Get ‘Em On The Same Page

Cultivating cooperative, caring and compassionate staff members can be a daunting task for even the most seasoned camp director. While candidates may have exemplary backgrounds, solid leadership experience and superior activity-related skills, training them to coalesce and promote the camp’s values can be a challenge.

At Cape Cod Sea Camps, a comprehensive orientation for staff members is held each summer. It is a combination of certification schools in which staff members are trained in CPR and first aid, activity clinics during which staff members become familiar with the equipment they will be using and, most importantly, counseling courses. These sessions are designed to help staff members–whether they are veterans or new to camp–hone their counseling skills, and learn of the directors’ expectations in terms of working with campers.

Bridging The Gap

It is difficult to maintain the attention of returning staff (especially those members who attended camp and think they know virtually all there is to know), and to capture the attention of new staff members who may be overwhelmed by their surroundings and questioning what they’ve gotten themselves into. Meetings with these two groups are held separately on the first day of orientation. To the veterans, the message is to set the proper tone, and to help new members find their way around the grounds as well as to answer their questions. For the new staff, directors help the members feel welcome, and answer questions that include everything from “Where do we eat?” to “When do we get paid?”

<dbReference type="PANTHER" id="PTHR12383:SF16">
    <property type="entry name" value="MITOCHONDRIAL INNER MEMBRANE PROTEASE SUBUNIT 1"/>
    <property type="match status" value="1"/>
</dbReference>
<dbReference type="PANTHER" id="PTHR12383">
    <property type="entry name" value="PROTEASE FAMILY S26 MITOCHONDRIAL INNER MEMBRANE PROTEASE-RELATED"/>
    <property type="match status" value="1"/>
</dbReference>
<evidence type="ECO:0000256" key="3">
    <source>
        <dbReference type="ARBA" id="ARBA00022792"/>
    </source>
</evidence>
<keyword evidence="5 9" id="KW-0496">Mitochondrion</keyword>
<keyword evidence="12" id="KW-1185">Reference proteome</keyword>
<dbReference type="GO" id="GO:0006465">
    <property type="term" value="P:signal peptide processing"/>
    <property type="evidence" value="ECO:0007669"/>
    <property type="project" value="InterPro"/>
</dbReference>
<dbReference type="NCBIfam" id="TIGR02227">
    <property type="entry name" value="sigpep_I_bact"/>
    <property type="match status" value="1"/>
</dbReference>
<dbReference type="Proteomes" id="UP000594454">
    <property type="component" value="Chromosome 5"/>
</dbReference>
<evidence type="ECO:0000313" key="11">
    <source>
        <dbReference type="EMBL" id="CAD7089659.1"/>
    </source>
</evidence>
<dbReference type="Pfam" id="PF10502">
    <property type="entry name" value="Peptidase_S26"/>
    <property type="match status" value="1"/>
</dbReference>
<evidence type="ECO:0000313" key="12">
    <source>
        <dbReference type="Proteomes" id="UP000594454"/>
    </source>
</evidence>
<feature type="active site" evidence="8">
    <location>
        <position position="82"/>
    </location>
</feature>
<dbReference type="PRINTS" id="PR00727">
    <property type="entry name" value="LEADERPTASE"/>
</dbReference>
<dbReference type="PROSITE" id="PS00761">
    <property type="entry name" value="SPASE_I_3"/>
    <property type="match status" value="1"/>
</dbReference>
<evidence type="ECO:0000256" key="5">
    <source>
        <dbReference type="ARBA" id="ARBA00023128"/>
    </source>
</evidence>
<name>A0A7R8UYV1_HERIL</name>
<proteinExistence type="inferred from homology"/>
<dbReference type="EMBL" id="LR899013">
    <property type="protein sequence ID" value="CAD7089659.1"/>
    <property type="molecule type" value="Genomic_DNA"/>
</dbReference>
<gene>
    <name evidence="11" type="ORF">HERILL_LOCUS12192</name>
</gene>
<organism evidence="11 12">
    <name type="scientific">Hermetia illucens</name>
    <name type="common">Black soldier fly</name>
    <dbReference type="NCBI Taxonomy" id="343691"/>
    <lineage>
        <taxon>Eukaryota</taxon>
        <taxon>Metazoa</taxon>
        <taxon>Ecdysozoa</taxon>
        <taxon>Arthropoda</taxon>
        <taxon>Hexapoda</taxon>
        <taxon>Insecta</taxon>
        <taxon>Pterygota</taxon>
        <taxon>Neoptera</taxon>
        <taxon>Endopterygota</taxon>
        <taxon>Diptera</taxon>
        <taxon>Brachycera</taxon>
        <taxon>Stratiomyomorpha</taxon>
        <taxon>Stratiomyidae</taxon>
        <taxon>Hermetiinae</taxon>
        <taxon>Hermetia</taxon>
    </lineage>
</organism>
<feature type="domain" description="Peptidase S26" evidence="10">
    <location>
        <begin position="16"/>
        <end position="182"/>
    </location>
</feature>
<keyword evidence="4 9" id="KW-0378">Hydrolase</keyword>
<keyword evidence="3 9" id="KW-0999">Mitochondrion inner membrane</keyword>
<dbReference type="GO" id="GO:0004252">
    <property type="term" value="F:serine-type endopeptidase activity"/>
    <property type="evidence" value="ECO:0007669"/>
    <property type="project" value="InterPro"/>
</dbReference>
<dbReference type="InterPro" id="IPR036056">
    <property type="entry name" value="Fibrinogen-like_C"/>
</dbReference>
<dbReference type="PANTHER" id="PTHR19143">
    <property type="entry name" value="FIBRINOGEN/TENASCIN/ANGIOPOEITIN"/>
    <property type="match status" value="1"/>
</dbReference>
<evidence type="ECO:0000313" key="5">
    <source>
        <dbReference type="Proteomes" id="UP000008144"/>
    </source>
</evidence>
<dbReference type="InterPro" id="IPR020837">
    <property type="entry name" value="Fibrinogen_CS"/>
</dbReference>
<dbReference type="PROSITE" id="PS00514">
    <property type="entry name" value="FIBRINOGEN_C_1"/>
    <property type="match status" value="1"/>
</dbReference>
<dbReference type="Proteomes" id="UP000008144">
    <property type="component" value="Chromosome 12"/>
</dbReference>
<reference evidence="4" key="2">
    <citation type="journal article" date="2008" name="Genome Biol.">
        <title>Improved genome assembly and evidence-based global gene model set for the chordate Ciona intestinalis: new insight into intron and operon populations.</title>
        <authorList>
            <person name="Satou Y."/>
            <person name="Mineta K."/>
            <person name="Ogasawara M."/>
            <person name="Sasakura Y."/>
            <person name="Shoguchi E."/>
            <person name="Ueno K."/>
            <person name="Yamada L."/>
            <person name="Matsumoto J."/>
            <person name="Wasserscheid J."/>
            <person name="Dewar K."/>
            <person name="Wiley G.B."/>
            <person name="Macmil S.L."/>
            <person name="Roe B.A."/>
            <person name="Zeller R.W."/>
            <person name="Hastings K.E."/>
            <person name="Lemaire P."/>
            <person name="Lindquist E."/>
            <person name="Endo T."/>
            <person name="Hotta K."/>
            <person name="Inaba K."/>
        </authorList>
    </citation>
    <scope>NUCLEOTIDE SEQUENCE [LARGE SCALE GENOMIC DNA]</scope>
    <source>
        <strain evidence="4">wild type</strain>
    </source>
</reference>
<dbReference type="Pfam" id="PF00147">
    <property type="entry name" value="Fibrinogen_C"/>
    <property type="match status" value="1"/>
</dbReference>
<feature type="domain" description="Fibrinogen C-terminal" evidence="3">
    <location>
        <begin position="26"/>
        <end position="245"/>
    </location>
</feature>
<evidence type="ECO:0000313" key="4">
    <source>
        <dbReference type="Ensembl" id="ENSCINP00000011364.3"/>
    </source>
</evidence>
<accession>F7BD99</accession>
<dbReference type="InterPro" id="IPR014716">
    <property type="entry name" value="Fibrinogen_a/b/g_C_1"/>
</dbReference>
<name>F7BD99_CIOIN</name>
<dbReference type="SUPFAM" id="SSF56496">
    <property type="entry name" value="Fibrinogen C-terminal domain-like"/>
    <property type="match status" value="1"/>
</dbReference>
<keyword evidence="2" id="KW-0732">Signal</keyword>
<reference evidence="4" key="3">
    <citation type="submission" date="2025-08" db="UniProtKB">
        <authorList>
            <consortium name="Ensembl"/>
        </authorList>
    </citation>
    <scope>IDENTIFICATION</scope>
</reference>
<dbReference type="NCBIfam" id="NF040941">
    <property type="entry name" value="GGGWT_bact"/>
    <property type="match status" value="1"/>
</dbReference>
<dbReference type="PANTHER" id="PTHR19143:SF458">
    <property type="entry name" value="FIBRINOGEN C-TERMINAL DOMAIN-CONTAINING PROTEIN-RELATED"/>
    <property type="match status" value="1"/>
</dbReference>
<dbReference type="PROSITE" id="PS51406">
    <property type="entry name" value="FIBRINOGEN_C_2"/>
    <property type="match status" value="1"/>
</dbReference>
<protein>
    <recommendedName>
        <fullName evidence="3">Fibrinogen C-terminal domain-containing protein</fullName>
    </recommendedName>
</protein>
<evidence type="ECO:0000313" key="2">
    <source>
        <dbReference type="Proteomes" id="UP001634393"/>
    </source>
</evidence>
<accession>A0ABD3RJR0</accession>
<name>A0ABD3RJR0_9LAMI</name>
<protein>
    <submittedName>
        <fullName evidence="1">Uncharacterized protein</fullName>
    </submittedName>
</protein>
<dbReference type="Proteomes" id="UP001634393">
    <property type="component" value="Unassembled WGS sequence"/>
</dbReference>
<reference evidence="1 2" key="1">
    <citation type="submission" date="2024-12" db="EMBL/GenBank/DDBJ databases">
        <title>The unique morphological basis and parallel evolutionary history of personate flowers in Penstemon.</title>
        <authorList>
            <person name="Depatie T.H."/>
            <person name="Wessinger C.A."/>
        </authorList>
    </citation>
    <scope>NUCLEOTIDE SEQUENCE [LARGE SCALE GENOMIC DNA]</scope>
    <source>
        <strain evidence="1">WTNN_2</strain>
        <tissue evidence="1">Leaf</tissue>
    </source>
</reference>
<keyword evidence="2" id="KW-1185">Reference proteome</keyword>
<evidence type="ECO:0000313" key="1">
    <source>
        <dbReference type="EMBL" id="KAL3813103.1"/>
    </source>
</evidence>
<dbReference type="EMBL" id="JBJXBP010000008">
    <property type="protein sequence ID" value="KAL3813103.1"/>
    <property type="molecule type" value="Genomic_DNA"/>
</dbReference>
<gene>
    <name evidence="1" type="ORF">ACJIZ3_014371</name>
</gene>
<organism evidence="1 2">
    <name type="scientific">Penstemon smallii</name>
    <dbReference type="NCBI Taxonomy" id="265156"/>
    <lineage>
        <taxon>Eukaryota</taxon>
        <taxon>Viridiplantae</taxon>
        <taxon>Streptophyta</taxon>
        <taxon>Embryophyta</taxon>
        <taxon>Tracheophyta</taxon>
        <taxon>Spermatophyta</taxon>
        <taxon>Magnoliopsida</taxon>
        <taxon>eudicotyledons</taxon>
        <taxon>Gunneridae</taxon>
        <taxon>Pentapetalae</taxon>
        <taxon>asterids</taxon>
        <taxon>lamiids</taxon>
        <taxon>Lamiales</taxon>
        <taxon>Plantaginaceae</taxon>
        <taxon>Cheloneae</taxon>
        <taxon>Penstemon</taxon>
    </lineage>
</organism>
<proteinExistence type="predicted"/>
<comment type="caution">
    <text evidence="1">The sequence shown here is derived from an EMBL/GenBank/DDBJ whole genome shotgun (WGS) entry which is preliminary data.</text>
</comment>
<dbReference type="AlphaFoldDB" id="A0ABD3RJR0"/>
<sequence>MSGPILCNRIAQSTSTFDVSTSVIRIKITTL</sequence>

Perhaps the greatest challenge of orientation is communicating an extraordinary amount of information to the members in a short amount of time. To some degree, it is possible to speak about situations–like homesickness–theoretically, but it is almost impossible to provide a script that will work with every camper; it is one thing to read about helping homesick campers, but it is an entirely different matter when you’re dealing with an inconsolable 10-year-old at three o’clock in the morning during a thunderstorm.

Engaging Games And Role-Playing

To help deal with different situations, counselors participate in a number of role-playing activities. In 2009, a game and reality-show theme kept staff members engaged, giving them some experience handling difficult situations. A version of The Amazing Race was a wonderful way for veterans to show the new staff around the facility while completing a series of tasks. For example, working in small groups, they had to console homesick campers (aptly portrayed by the drama department head and staff members), effectively greet parents (depicted by other veteran department heads) on opening day, and triage other potential problems, such as a camper’s incorrect cabin placement. Groups could not receive their next clue until the department heads were satisfied with their problem-solving skills. Not only was this an effective way to model what is expected of staff members, but it also served as a great icebreaker. The session concluded by debriefing what worked and what didn’t in each situation; staff members left the session feeling more confident in their abilities. Meanwhile, in a separate mission, Family Feud pitted each group against the other on their knowledge of camp policies, history and daily life. Prizes (e.g., camp water bottles and T-shirts) were awarded to the team with the highest scores.

Literal Translations

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